|March 1, 2002 12:00 AM EST||
In light of the release of PowerBuilder 9.0, PowerBuilder Developer's Journal had the opportunity to pose a number of questions to Dr. Raj Nathan, SVP and GM of Sybase's Enterprise Solutions Division, about PowerBuilder and where it's headed.
Q: Sybase has put increasing effort behind PowerBuilder recently. What is the importance of PB to the company?
A: PowerBuilder is Sybase's flagship application development environment and is extremely important to the company. We are continuing to put more and more resources and energy behind PowerBuilder as we move forward with its development. The continuing evolution of J2EE, the emergence of .NET, and the growing demands of the mobile market mean that we must, and want to, devote a lot of effort toward developing and marketing PowerBuilder.
Q: In the fast-moving world of application development, where is PB positioned?
A: PowerBuilder is in an enviable position in the application product market segment. It's unmatched in the world of rapid application development, whether it's for client/server, Web, or n-tier architectures. It can address the needs of organizations in all three frameworks, and that's an important value proposition since companies have a mix of architectures composing their computing environments. Perhaps most important is that PowerBuilder is an open tool that, with the release of PowerBuilder 9.0, lays the groundwork for what we believe will be a new generation of application development tool, the 4GLplus+.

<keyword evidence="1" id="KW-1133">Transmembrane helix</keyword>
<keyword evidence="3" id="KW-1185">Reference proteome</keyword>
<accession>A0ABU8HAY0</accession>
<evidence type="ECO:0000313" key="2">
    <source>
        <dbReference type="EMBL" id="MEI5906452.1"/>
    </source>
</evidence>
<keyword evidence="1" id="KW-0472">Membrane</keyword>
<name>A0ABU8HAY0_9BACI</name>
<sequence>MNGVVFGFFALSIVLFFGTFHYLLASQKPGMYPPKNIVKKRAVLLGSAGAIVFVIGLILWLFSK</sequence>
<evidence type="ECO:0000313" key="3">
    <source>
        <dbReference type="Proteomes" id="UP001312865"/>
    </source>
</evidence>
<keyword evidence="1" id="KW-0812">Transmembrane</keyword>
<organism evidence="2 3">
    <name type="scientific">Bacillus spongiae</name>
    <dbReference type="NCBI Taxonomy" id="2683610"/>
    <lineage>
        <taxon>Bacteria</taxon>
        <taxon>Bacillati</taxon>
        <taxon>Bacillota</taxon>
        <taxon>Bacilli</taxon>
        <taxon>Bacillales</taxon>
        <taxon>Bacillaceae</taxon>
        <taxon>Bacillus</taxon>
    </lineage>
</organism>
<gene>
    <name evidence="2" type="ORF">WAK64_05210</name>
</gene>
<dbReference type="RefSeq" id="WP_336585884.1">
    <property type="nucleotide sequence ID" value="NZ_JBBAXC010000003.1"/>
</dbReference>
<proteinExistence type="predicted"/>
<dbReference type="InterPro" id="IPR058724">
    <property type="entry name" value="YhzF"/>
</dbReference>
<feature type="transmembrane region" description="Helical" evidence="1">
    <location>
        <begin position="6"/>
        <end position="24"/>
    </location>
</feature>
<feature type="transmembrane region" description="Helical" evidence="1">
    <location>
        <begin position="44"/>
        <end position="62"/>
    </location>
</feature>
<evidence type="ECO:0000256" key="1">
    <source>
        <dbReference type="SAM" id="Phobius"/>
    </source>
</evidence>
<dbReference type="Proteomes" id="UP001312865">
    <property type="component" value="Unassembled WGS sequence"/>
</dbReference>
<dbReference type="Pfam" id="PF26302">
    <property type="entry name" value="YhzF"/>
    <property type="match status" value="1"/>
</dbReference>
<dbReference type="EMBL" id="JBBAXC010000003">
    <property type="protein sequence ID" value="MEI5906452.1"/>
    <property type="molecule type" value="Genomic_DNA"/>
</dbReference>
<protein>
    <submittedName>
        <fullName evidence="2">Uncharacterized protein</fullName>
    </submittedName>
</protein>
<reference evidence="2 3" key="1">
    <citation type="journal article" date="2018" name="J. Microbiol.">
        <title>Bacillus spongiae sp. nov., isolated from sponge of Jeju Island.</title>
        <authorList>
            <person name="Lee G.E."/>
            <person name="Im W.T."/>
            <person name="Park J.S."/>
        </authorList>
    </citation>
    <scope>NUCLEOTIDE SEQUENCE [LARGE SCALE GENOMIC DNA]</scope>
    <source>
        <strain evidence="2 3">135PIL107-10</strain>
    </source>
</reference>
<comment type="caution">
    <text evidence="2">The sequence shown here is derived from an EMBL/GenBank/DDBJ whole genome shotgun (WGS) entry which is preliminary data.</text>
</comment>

Q: How will PB deal with J2EE and the emergence of Microsoft .NET?
A: We are incorporating many capabilities to provide our customers with the functionality they require to integrate with or develop for the J2EE and .NET environments. The upcoming release of PowerBuilder 9.0 provides a feature set for developing applications for both frameworks. Our .NET strategy will be implemented in a number of phases, with Web services being the first, followed by DataWindow.NET and DataStore.NET.
Our J2EE strategy has been evolving strongly over the years and we will keep adding functionality that will enhance PowerBuilder as an open tool even more than it is today.
Q: Can you talk about some of the trends you see coming down the road and how PowerBuilder will address them?
A: Some of the important forces we see affecting the future of application development revolve around this idea of better integrating design and modeling with development and deployment. We call a RAD tool that can do this a 4GLplus+. The combination of increasing application development complexity and the urgency to develop applications quickly is driving the need to get it right the first time. There is little room for error in this brave new world. And the way to get it right from the get-go is through the implementation of a development regime that makes it easy for developers to plan ahead for what they are going to build. In addition, the 4GLplus+ will also incorporate other types of life-cycle management concepts to simplify the overall management and administration of applications.